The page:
Building and maintaining relationships can be the most crucial aspect for protecting an organization's assets and people in volatile regions overseas, a security director told attendees at ASIS International's global terrorism conference.
Jim Savage, security director for Hunt Oil, gave attendees at ASIS International's 26th Annual Government/Industry Conference on Global Terrorism a crash course in overseas personnel protection drawing off his experiences in volatile regions such as Iraqi Kurdistan and Yemen yesterday.
Savage's company, Hunt Oil , explores for and produces oil and gas in numerous countries worldwide, some of whose states are fragile with weak militaries and security forces. Unable to rely solely on in-country security forces, Savage must provide for additional security arrangements to protect his company's assets and personnel.
Central to his security planning is what he calls "Savage's Juxtaposition:" one must analyze and decide whether the rule of law or the rule of relationships is stronger in the country you're doing your security planning. Which leads to Savage Corollary #1: "the more dangerous the environment , the more important relationships are."
In Yemen, for example, Savage said his corollary was crucial to getting business done and keeping his people safe and secure.
Outside the city centers, Yemen's military loses much of its power. Instead, if an individual or group needs protection they must rely on the desert's Bedouin tribes to provide safe passage from one place to another.
"In Yemen, Beduoin tribes have more pull in many areas," Savage told the audience and added that they "gave greater assistance than the military."
Stressing how critical relationships are to good security, he spoke about the importance of hiring the right security representatives. Too often, Savage said companies select their representatives based on their intelligence quotient (IQ) rather than their emotional intelligence quotient (EQ), or the ability to understand and manage one's own emotions at the same time as understanding the emotions of others. While a person's IQ remains important, it can't be the predominate factor because as he noted, there are many brilliant people who have no personality or social skills and therefore cannot build (or will sabotage) relationships critical to security.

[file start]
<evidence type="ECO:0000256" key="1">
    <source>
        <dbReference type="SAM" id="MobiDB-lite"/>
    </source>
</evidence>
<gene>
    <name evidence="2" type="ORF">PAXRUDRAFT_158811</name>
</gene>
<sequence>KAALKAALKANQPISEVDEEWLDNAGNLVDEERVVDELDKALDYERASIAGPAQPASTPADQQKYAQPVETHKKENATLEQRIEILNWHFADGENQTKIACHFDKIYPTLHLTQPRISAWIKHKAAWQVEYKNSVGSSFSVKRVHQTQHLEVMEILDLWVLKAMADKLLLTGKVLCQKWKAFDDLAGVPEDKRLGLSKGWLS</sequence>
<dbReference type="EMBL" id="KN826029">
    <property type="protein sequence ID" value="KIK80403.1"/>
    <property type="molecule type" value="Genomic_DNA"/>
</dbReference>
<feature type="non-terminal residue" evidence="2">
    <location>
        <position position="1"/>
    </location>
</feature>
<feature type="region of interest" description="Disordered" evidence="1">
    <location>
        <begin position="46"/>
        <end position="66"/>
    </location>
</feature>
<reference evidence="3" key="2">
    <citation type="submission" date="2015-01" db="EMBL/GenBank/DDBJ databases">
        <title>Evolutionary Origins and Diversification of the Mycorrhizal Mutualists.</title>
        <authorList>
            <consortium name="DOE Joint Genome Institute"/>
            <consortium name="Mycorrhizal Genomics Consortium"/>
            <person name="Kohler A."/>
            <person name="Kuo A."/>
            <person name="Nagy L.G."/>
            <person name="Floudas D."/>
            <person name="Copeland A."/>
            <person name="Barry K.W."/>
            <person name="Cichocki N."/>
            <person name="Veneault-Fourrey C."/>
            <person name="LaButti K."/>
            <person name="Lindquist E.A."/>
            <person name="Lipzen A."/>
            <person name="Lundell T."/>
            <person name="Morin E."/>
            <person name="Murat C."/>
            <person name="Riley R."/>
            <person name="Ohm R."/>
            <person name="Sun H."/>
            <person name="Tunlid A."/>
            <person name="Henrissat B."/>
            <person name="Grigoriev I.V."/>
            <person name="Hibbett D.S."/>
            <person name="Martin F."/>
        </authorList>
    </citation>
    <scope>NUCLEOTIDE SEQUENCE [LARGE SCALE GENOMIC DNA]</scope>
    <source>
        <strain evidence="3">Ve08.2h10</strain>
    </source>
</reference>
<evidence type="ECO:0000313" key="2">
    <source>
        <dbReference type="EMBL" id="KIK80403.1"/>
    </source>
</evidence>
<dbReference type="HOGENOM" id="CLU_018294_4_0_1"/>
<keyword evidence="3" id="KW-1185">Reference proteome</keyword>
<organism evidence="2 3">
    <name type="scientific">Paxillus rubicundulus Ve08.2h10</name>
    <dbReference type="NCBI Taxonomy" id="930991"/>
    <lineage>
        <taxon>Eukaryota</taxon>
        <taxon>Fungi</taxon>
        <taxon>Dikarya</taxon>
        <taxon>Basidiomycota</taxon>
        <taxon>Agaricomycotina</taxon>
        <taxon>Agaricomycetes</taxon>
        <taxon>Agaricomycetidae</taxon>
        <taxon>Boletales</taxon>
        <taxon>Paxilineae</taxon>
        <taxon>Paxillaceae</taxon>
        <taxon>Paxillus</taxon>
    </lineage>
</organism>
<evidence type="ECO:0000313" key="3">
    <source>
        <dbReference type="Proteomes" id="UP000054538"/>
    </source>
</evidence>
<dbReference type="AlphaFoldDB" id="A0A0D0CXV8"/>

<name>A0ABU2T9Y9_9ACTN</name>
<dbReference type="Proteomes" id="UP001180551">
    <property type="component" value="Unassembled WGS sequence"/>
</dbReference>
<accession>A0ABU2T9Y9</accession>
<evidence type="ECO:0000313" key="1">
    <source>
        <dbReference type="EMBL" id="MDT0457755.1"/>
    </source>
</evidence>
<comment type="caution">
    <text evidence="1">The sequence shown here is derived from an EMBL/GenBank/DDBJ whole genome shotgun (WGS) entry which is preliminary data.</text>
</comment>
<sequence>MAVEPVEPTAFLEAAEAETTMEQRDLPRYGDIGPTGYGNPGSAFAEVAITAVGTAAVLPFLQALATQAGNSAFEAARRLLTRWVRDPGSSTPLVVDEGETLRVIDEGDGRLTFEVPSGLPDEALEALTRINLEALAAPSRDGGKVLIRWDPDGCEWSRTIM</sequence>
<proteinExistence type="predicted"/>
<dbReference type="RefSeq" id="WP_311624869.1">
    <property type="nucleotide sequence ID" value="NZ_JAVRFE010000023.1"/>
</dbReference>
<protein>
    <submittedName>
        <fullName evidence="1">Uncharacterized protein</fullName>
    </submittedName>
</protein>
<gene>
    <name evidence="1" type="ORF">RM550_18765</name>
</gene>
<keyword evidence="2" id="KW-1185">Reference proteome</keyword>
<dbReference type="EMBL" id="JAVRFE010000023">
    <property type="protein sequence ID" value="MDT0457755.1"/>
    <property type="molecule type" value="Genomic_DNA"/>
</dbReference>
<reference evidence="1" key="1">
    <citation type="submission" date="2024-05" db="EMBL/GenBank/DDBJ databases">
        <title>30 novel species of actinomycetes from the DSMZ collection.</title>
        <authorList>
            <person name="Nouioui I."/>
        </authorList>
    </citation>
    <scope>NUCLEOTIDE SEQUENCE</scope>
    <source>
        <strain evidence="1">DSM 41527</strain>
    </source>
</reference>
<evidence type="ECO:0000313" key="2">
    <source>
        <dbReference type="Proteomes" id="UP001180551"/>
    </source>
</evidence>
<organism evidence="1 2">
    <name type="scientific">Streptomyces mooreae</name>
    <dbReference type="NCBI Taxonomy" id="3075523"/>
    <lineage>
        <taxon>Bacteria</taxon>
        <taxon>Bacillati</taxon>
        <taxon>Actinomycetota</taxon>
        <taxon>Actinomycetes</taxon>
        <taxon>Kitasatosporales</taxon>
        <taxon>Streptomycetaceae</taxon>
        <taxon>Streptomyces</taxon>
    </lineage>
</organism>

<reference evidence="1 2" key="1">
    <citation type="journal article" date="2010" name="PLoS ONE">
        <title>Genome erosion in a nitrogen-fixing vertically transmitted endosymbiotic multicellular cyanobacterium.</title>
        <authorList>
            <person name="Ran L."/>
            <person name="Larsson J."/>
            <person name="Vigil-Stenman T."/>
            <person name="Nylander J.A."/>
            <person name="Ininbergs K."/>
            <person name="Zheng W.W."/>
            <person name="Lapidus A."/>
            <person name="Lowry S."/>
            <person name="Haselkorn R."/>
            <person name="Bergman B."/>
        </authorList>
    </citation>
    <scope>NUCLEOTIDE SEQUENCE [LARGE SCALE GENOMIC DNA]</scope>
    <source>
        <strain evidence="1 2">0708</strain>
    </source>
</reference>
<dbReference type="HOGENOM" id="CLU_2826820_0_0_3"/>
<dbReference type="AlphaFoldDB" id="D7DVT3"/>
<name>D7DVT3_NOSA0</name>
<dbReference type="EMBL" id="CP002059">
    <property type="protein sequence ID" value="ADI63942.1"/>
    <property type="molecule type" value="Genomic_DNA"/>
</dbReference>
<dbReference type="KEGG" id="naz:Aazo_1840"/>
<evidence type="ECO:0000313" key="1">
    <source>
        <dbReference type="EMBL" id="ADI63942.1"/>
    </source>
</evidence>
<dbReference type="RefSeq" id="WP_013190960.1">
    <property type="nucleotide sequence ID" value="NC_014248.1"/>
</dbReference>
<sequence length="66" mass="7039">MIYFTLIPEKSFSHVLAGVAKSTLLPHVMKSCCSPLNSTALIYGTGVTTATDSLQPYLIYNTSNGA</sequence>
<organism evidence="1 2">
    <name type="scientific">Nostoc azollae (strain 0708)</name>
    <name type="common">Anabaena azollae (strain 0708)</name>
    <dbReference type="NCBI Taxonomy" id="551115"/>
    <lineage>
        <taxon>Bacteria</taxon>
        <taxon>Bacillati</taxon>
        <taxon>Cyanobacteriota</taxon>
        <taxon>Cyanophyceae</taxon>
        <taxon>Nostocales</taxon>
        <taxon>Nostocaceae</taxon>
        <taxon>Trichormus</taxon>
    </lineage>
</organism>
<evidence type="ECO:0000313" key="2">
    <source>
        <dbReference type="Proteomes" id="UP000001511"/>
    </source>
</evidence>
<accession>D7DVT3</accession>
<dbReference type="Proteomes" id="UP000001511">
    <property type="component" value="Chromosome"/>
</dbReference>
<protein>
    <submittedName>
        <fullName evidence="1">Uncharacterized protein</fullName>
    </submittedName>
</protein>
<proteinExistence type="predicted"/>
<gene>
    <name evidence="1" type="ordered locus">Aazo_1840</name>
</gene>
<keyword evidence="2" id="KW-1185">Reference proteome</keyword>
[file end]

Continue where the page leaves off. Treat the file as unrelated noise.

Rather, companies should concentrate on hiring individuals with a good IQ but also a great EQ that can inspire trust and loyalty in others. For instance, in Yemen, Savage and his security team bought goats for a military outpost in atrocious conditions, which was running low on rations. The soldiers had been tasked with protecting one of Hunt Oil's investments. The company also provides a mosque for local employees working at one of Hunt's facilities.
"Any acts of kindness help strengthen relationships," he said.
Another area Savage spoke about is knowing the area you're doing business in. For instance, while working in Iraqi Kurdistan, Savage opted for a low security profile that used three private security contractors, two locals and a British national, and an up-armored sports utility vehicle.
Savage said he chose the particular security contractor because of their low profile presence. Other contractors he spoke to wanted to bring the same security profile they used in Baghdad—large vehicles with gun turrets—to Iraqi Kurdistan. He thought such an in-your-face presence wasn't right for Iraqi Kurdistan where the population is friendly and the Peshmerga , the Kurdish military, provides good security.
In September, Hunt Oil signed a production sharing contract with the Kurdistan Regional Government to explore for petroleum. The company hopes to begin drilling an exploration well in 2008.